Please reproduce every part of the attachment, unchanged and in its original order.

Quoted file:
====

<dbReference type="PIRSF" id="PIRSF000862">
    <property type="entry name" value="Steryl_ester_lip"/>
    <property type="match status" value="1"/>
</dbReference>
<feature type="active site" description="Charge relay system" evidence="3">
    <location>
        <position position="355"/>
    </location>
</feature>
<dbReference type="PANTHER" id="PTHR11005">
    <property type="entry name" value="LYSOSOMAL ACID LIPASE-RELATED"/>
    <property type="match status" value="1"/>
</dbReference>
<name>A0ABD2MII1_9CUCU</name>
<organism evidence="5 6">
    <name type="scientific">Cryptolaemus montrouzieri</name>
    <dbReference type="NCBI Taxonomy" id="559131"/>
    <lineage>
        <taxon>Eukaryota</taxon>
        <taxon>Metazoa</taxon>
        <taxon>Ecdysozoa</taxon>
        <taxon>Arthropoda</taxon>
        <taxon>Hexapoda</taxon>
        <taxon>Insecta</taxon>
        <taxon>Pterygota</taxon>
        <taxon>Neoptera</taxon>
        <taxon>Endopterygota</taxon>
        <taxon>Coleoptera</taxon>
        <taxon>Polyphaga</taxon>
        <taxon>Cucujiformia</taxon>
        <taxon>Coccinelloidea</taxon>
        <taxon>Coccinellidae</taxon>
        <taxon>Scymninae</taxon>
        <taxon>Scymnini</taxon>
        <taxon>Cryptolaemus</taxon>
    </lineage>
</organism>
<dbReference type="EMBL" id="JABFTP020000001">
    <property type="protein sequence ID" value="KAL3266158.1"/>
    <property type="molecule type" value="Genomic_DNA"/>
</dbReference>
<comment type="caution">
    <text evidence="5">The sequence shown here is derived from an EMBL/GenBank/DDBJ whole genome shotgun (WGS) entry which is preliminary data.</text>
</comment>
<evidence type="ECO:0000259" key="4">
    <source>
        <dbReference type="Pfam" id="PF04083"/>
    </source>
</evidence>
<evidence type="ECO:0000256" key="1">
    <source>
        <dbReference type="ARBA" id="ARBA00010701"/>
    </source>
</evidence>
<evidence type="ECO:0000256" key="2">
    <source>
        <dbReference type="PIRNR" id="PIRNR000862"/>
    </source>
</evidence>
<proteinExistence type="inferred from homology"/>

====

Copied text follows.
<dbReference type="PIRSF" id="PIRSF000862">
    <property type="entry name" value="Steryl_ester_lip"/>
    <property type="match status" value="1"/>
</dbReference>
<feature type="active site" description="Charge relay system" evidence="3">
    <location>
        <position position="355"/>
    </location>
</feature>
<dbReference type="PANTHER" id="PTHR11005">
    <property type="entry name" value="LYSOSOMAL ACID LIPASE-RELATED"/>
    <property type="match status" value="1"/>
</dbReference>
<name>A0ABD2MII1_9CUCU</name>
<organism evidence="5 6">
    <name type="scientific">Cryptolaemus montrouzieri</name>
    <dbReference type="NCBI Taxonomy" id="559131"/>
    <lineage>
        <taxon>Eukaryota</taxon>
        <taxon>Metazoa</taxon>
        <taxon>Ecdysozoa</taxon>
        <taxon>Arthropoda</taxon>
        <taxon>Hexapoda</taxon>
        <taxon>Insecta</taxon>
        <taxon>Pterygota</taxon>
        <taxon>Neoptera</taxon>
        <taxon>Endopterygota</taxon>
        <taxon>Coleoptera</taxon>
        <taxon>Polyphaga</taxon>
        <taxon>Cucujiformia</taxon>
        <taxon>Coccinelloidea</taxon>
        <taxon>Coccinellidae</taxon>
        <taxon>Scymninae</taxon>
        <taxon>Scymnini</taxon>
        <taxon>Cryptolaemus</taxon>
    </lineage>
</organism>
<dbReference type="EMBL" id="JABFTP020000001">
    <property type="protein sequence ID" value="KAL3266158.1"/>
    <property type="molecule type" value="Genomic_DNA"/>
</dbReference>
<comment type="caution">
    <text evidence="5">The sequence shown here is derived from an EMBL/GenBank/DDBJ whole genome shotgun (WGS) entry which is preliminary data.</text>
</comment>
<evidence type="ECO:0000259" key="4">
    <source>
        <dbReference type="Pfam" id="PF04083"/>
    </source>
</evidence>
<evidence type="ECO:0000256" key="1">
    <source>
        <dbReference type="ARBA" id="ARBA00010701"/>
    </source>
</evidence>
<evidence type="ECO:0000256" key="2">
    <source>
        <dbReference type="PIRNR" id="PIRNR000862"/>
    </source>
</evidence>
<proteinExistence type="inferred from homology"/>